To determine if advertisers use sexual imagery to appeal to youth, 2,863 ads in magazines read by young and mature adults were compared. Results indicate that ads targeted to young adults were 65% more likely to contain provocatively dressed models and 128% more likely to contain sexual behavior than those for mature adults. In the ads for young adults, female models were 3.7 times more likely to be portrayed sexually than were male models. The findings suggest that advertisers use sexual imagery, primarily by means of female models, to appeal to young audiences. Education and consumer action implications are discussed.
In the area of advertising and consumer protection, much has been written about what Boddewyn (1991) referred to as "hard" issues--deception and the veracity of ad claims. Less attention has been devoted to "soft" issues (i.e., sexual content, decency, and objectification) because, as Boddewyn asserted, these issues "are more difficult to define and handle because they reflect a large variety of personally subjective, culturally related and historically changing values and attitudes" (Boddewyn 1991, p. 25).
Sex and sexism in advertising warrant further discussion, as marketers target young audiences with sex appeals. For example, Abercrombie & Fitch generated increased sales with its "magalog"--a combination catalog and magazine--which is replete with sexual themes and imagery. Since initiating the magalog in 1992, Abercrombie's revenues grew from $50 million to over $1.5 billion in 2001. Similarly, Candie's Inc. attracted attention with its "Anywhere you dare" fragrance campaign. Ads featured celebrities in sexually suggestive and sexist situations. The campaign was a move to increase the brand's share of the $1.2 billion teen fragrance segment (Chaplin 1999).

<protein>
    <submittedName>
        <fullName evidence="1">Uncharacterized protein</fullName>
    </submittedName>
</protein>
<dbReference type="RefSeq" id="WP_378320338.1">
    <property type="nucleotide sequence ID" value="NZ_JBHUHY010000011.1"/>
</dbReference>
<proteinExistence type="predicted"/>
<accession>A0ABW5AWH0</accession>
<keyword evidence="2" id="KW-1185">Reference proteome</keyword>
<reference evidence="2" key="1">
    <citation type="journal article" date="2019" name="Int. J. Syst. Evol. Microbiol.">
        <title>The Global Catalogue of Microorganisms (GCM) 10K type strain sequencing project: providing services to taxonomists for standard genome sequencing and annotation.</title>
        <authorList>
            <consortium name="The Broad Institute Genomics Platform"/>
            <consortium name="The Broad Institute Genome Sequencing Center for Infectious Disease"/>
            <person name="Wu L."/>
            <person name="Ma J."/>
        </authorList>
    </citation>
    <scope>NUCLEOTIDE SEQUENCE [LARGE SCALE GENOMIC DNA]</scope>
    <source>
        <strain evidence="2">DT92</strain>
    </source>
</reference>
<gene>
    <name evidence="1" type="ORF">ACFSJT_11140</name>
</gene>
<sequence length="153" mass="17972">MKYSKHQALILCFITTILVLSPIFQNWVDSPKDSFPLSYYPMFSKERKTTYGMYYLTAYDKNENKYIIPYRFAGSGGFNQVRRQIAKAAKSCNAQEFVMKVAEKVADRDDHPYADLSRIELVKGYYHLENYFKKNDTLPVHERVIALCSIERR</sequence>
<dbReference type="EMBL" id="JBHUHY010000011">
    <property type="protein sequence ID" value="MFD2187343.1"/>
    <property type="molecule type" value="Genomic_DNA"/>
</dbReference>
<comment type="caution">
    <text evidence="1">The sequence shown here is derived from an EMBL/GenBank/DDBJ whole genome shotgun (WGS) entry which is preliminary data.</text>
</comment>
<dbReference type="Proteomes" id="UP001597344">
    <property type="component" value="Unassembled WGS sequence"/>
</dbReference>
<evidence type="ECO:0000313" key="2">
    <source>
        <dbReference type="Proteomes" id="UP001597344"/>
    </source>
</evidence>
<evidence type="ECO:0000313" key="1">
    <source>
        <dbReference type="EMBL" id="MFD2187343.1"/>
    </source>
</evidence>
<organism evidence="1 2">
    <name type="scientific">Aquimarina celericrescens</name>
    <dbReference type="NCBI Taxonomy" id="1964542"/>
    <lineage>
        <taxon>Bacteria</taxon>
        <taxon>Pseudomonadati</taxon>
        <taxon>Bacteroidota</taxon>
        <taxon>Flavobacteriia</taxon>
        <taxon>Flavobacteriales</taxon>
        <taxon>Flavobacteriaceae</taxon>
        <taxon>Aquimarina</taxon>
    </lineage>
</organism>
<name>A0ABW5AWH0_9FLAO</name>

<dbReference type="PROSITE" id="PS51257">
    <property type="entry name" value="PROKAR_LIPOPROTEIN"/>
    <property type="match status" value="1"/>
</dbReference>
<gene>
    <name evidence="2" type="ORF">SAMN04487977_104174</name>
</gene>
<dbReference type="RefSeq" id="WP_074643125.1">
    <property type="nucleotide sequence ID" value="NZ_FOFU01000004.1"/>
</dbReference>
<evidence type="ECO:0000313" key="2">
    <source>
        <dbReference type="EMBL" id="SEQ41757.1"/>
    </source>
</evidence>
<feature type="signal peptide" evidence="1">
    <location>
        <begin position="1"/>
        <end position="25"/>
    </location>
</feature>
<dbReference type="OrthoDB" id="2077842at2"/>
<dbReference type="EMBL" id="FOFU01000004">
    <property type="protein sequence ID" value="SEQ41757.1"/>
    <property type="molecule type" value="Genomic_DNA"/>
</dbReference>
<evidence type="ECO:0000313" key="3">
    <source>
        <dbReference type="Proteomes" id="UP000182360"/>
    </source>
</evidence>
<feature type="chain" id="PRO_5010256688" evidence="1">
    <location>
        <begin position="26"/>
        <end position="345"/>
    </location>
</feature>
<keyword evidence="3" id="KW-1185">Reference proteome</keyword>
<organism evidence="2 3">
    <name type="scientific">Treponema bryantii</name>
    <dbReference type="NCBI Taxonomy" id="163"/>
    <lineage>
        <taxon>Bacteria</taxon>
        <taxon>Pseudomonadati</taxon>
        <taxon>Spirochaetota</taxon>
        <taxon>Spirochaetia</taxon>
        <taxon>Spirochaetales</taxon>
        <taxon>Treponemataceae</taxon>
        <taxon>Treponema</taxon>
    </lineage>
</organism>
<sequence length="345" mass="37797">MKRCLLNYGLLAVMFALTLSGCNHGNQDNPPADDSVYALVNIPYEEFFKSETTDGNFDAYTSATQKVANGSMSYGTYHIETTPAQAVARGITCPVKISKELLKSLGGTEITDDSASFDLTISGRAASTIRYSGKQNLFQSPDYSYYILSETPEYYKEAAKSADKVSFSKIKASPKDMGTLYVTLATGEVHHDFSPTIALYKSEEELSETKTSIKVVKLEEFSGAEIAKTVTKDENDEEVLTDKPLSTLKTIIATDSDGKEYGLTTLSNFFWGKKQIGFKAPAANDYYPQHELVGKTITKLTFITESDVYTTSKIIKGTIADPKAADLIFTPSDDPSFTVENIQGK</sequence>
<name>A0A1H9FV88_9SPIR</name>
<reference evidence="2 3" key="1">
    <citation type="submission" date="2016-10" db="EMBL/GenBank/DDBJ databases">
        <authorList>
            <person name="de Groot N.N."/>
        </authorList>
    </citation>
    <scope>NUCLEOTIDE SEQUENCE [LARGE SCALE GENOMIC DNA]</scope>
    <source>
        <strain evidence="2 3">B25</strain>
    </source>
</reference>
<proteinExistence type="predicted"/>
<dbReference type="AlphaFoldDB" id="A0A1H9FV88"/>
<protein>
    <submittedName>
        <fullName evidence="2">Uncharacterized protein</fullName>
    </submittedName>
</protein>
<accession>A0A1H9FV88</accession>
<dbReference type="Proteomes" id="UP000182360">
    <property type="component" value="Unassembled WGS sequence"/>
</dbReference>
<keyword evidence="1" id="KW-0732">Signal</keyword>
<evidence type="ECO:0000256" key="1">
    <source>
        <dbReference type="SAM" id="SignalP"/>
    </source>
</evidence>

As these examples illustrate, marketers use sexual, and often sexist, imagery to sell products to teens and young adults. Whereas evidence suggests that sexual content is common in programming and other forms of media viewed by young adults (for review, see Brown 2002), there is a dearth of systematic research to verify that sexual content is used to advertise products to youth. Before advancing further, it is important to briefly define sex in advertising and to describe relevant content and effects research.
DEFINITION, PREVALENCE, AND EFFECTS
We may know it when we see it, but for some people sex in advertising can include instances or occurrences ranging from feminine hygiene products to images of full frontal nudity. Most often, however, the style or amount of clothing worn by models is a common form of sex in advertising (Reichert 2003). As noted by Gould (1994), sex in advertising is typically visual (physically attractive models, depictions of sexual behavior with partners or alone) but can also include verbal innuendo and explicit copy.
Content studies reveal that sexual imagery levels vary by medium. In a landmark study, Soley and Reid (1988) found that 35% of women and 14% of men were dressed sexually in magazine ads. An update found the percentages to increase through 1993 (Reichert, Lambiase, Morgan, Carstarphen, and Zavoina 1999). Lin (1998) found 12% of models (primarily female) to be sexually attired and 8% involved in sexual behavior in primetime commercials. Similarly, analyses of network promotional messages reveal that over 20% contain sexual content, up significantly in recent years (Walker 2000). Overall, these studies reveal that sex is present in advertising, but they provide no indication of segmentation other than gender.
Consideration of the effects of sexual content may shed light on the reasons sex is used to sell products to youth. According to accumulated research, sexual information attracts viewer attention (for review, see Percy and Rossiter 1992). The effect may be heightened for young adults, for whom sexual expression and experiences are still relatively new. …